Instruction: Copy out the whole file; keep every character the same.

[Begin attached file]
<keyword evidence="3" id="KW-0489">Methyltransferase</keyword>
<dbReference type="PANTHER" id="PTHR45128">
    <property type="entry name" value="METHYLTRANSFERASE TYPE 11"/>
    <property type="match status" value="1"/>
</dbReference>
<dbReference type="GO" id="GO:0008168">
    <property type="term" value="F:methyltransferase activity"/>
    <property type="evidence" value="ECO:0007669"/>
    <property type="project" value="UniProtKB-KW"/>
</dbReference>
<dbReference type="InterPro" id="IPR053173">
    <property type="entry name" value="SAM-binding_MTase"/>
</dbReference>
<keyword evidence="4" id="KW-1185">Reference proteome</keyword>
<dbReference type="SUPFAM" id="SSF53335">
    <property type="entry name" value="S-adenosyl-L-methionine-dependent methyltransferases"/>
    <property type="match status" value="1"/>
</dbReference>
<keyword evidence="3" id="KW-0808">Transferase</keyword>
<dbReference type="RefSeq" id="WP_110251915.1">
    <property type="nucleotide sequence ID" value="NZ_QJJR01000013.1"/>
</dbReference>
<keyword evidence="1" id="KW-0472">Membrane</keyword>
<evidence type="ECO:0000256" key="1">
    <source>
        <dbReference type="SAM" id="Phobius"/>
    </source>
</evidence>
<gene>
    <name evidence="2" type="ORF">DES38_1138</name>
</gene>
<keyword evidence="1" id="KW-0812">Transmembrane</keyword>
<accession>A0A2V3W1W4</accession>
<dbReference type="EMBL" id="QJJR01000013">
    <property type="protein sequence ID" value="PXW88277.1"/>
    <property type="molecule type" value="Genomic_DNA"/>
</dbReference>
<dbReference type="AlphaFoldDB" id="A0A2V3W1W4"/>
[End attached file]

<keyword evidence="3" id="KW-0489">Methyltransferase</keyword>
<dbReference type="PANTHER" id="PTHR45128">
    <property type="entry name" value="METHYLTRANSFERASE TYPE 11"/>
    <property type="match status" value="1"/>
</dbReference>
<dbReference type="GO" id="GO:0008168">
    <property type="term" value="F:methyltransferase activity"/>
    <property type="evidence" value="ECO:0007669"/>
    <property type="project" value="UniProtKB-KW"/>
</dbReference>
<dbReference type="InterPro" id="IPR053173">
    <property type="entry name" value="SAM-binding_MTase"/>
</dbReference>
<keyword evidence="4" id="KW-1185">Reference proteome</keyword>
<dbReference type="SUPFAM" id="SSF53335">
    <property type="entry name" value="S-adenosyl-L-methionine-dependent methyltransferases"/>
    <property type="match status" value="1"/>
</dbReference>
<keyword evidence="3" id="KW-0808">Transferase</keyword>
<dbReference type="RefSeq" id="WP_110251915.1">
    <property type="nucleotide sequence ID" value="NZ_QJJR01000013.1"/>
</dbReference>
<keyword evidence="1" id="KW-0472">Membrane</keyword>
<evidence type="ECO:0000256" key="1">
    <source>
        <dbReference type="SAM" id="Phobius"/>
    </source>
</evidence>
<gene>
    <name evidence="2" type="ORF">DES38_1138</name>
</gene>
<keyword evidence="1" id="KW-0812">Transmembrane</keyword>
<accession>A0A2V3W1W4</accession>
<dbReference type="EMBL" id="QJJR01000013">
    <property type="protein sequence ID" value="PXW88277.1"/>
    <property type="molecule type" value="Genomic_DNA"/>
</dbReference>
<dbReference type="AlphaFoldDB" id="A0A2V3W1W4"/>